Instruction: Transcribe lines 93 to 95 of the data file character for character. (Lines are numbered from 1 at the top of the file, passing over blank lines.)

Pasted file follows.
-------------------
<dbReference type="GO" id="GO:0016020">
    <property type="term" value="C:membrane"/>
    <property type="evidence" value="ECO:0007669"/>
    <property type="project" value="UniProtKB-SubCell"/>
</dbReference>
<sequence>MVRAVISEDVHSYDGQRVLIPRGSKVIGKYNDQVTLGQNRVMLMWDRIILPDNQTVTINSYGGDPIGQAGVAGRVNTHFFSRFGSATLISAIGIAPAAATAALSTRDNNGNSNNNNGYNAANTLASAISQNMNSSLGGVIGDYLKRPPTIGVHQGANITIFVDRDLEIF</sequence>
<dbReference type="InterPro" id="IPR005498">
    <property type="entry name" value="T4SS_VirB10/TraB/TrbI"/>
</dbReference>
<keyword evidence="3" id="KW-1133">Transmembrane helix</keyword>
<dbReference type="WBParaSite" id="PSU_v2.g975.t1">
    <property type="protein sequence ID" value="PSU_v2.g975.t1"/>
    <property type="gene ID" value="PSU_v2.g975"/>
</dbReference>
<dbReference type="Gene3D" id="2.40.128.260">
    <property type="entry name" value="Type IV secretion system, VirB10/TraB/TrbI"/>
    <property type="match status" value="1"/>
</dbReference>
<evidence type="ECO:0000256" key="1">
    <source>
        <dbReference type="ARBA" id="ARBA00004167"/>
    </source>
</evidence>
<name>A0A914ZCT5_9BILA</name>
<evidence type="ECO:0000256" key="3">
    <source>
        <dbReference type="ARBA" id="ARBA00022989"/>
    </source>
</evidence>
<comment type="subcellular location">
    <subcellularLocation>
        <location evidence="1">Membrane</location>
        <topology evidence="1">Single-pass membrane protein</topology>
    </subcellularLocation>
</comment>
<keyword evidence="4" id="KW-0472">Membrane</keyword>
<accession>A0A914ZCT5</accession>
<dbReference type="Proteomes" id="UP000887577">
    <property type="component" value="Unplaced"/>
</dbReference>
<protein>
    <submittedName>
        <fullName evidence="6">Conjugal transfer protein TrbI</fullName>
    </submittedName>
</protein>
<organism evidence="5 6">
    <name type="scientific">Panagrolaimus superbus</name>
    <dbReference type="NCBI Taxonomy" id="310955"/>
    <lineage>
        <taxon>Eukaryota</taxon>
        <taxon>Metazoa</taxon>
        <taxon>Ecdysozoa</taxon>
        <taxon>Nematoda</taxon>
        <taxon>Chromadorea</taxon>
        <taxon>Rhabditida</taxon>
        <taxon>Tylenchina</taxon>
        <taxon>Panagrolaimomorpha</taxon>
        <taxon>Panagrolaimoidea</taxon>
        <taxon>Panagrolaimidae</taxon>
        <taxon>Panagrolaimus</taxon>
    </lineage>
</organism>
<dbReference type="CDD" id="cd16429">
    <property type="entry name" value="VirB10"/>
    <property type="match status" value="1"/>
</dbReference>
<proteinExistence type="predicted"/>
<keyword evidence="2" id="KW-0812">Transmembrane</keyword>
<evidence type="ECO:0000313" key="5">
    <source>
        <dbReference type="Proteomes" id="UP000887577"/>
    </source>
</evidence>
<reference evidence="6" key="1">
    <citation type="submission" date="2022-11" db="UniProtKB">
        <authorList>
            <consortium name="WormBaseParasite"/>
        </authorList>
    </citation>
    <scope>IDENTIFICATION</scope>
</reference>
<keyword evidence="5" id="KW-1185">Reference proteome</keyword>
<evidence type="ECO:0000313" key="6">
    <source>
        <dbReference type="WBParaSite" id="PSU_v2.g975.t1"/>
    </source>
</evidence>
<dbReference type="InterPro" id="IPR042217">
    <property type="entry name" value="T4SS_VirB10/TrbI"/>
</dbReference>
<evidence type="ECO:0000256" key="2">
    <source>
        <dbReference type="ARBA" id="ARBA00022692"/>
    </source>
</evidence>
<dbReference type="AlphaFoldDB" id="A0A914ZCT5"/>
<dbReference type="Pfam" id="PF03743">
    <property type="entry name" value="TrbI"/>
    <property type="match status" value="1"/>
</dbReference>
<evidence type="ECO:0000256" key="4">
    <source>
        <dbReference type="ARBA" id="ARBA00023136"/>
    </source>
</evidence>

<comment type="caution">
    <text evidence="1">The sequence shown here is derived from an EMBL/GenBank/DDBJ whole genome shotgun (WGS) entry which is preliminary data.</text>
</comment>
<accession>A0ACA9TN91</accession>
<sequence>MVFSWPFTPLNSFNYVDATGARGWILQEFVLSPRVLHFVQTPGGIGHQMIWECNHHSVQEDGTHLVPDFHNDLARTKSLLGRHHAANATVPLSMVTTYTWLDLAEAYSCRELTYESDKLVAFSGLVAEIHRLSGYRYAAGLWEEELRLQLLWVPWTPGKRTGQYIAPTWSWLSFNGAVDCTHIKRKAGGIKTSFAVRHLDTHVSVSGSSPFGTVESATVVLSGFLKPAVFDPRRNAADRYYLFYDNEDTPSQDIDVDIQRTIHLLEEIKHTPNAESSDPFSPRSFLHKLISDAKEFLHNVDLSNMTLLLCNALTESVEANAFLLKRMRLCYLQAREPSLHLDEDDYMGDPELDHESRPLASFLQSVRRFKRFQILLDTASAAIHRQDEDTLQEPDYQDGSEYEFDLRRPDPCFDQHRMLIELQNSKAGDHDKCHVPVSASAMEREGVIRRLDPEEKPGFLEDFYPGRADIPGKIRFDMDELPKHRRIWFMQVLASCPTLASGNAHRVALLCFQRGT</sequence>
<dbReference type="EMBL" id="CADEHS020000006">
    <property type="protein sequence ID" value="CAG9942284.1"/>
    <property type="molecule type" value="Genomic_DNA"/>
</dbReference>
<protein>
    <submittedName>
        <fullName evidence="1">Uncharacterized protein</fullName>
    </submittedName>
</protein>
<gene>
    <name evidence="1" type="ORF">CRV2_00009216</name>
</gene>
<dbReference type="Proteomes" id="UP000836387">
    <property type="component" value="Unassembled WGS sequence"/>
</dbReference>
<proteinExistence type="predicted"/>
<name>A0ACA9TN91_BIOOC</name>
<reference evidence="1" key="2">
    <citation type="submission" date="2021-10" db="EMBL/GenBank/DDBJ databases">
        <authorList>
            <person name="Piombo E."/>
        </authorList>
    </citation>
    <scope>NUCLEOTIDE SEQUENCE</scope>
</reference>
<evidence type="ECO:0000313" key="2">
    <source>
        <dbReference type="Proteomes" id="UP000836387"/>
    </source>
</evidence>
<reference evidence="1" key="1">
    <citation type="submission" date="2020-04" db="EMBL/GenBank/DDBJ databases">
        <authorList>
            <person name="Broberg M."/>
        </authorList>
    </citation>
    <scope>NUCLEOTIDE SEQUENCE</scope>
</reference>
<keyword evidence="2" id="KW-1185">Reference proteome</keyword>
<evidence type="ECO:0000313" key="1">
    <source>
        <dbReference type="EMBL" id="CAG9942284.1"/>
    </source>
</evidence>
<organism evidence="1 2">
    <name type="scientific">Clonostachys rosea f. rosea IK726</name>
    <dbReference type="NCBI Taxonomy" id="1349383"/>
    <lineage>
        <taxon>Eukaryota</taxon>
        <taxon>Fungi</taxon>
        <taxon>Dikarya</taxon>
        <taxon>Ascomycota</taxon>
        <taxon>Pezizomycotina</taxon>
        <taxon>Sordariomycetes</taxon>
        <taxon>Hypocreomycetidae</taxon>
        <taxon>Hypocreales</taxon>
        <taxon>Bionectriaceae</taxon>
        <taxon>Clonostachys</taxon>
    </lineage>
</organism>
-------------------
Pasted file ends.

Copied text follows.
        <dbReference type="ARBA" id="ARBA00022692"/>
    </source>
</evidence>